Northrop may cut B-2 workers
Northrop Corp. said yesterday that it may cut its B-2 bomber task force nearly in half in 1994 and 1995 because of reduced government spending on the bat-winged bombers.
Northrop spokesman Ed Smith's statements came in response to an Orange County Register story on a draft memo by Oliver Boileau, general manager of Northrop's B-2 division. Mr. Boileau estimated that 6,000 workers of the current 12,500 would be needed to complete the program if only 20 B-2s were ordered instead of 75. The U.S. Senate voted 53-45 yesterday to provide $2.7 billion for the radar-evading bomber in the coming year, continuing the program at a 20-plane level.
Olympia funding plan approved
A judge approved a plan yesterday to pay for Olympia & York Development Ltd.'s operations while the company continues under bankruptcy court protection. But the judge lightened the burden of contributions to be made by two groups of secured creditors.
The funding plan will pay O&Y;'s overhead and restructuring costs for the period from Sept. 1 to Nov. 30. It replaces a previous plan that expired Aug. 31. The plan calls for the expenses to be paid through a combination of management fees levied on O&Y;'s buildings and through proceeds from the sale by the company of unencumbered assets.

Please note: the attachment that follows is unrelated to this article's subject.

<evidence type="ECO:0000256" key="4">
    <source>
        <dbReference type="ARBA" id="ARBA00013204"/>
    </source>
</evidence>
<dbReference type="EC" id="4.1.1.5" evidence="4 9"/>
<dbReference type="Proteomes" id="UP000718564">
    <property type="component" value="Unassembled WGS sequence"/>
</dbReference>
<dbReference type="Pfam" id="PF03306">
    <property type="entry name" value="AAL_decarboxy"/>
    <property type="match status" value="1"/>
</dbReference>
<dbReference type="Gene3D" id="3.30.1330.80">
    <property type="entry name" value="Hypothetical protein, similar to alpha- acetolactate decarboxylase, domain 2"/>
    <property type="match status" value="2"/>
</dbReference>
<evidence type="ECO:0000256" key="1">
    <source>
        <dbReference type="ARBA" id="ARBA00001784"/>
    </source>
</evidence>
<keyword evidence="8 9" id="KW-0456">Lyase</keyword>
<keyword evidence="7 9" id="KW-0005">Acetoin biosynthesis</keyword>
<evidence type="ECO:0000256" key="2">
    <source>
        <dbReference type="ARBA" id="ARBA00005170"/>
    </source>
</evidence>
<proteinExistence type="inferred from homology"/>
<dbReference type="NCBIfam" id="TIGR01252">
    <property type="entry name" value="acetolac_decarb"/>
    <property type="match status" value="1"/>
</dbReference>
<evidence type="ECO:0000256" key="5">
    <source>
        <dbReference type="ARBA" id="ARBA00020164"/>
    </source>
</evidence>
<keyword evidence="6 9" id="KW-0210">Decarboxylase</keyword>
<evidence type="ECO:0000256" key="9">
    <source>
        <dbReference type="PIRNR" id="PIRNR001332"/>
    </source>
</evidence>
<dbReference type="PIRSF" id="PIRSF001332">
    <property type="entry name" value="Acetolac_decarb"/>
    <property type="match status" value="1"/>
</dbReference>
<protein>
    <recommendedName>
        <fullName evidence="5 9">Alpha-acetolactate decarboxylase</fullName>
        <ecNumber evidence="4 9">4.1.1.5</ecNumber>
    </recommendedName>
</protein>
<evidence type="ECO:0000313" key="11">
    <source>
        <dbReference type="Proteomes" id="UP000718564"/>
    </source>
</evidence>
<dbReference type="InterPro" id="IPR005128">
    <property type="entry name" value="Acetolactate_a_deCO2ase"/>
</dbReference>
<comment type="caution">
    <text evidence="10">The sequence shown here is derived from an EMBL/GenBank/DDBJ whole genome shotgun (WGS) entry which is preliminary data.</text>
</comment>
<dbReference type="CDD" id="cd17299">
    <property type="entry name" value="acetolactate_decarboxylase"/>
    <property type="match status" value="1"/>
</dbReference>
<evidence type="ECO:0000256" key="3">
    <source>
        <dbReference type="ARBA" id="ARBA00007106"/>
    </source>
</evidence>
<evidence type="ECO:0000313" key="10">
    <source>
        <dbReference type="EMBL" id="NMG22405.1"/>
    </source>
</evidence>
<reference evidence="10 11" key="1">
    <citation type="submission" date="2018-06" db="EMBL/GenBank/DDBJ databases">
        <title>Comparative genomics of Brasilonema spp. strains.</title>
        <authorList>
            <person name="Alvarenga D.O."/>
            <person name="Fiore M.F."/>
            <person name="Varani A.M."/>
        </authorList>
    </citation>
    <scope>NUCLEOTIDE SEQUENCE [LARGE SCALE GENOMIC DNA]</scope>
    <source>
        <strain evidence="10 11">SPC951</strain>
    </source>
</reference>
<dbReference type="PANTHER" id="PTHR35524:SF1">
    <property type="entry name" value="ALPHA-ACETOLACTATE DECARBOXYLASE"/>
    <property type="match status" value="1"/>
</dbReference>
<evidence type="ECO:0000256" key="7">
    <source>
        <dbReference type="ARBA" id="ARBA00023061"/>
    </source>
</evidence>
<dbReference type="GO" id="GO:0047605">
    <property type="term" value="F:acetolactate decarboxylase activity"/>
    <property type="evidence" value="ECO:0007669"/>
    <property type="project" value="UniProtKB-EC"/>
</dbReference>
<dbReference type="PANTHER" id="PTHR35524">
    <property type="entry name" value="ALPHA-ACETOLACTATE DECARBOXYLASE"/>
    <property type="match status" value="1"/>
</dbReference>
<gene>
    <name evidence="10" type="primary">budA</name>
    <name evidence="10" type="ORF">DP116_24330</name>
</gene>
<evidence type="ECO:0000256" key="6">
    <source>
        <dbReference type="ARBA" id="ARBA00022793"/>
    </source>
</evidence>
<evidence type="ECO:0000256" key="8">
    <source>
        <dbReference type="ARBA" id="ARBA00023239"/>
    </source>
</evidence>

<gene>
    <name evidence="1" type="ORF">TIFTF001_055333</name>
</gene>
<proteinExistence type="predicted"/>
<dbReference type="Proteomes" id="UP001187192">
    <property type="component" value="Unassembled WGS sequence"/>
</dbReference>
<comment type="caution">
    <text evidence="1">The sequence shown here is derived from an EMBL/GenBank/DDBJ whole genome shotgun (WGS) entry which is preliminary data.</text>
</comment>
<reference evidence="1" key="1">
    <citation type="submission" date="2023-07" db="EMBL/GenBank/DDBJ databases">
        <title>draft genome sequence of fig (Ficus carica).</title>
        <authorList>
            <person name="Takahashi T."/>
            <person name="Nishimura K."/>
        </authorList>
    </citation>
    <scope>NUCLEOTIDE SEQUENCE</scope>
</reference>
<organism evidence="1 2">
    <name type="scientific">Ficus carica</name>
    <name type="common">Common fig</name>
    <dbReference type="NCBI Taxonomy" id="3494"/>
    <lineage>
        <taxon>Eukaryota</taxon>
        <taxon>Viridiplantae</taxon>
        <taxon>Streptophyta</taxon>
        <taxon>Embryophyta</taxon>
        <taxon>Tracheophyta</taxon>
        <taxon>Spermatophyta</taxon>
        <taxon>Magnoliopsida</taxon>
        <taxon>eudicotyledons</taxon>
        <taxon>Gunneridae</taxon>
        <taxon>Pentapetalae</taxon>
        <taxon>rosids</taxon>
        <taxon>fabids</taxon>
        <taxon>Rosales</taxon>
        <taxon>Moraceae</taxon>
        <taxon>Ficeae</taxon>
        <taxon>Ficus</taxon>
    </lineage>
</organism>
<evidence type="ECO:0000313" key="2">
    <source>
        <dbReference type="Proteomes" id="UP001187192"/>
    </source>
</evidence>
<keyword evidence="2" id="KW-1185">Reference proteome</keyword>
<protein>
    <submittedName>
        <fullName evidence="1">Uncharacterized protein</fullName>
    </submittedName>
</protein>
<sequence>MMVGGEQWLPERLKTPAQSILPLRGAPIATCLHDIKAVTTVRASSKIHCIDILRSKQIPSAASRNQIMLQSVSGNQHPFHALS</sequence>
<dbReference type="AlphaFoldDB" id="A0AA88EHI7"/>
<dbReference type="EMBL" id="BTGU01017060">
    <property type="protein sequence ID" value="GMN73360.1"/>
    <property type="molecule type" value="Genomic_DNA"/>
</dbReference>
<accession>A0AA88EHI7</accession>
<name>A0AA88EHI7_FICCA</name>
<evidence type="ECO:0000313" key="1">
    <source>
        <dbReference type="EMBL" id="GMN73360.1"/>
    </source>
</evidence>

Bahamas begins financial probe
Prime Minister Hubert Ingraham of the Bahamas said yesterday that he will appoint two commissions of inquiry to find out what happened to "millions of dollars" that have allegedly disappeared from government-owned corporations.
In an interview, Mr. Ingraham said the commissions would review the financial affairs of the state-owned Hotel Corp. and the national airline Bahamas Air. Mr. Ingraham said "millions of dollars . . . were frittered away" at the airline. Mr. Ingraham's Free National Movement party swept away the 25-year-old government of Sir Lynden O. Pindling in general elections a month ago.
Pa. investors to get refunds
The state Attorney General's Office in Pennsylvania said yesterday that about 3,000 residents will receive $1.2 million in refunds from a New York investment company that allegedly misled customers about the risks involved in its two junk-bond mutual funds. First Investors Corp. reached an agreement with the state but did not admit or deny wrongdoing in the case.
The federal Securities and Exchange Commission had charged that the firm's sales representatives had pushed shares in the highly volatile funds on people with low incomes, elderly people and those with limited financial knowledge. The company agreed in June to pay $24.7 million -- the largest fine of its kind ever -- to settle the federal charges.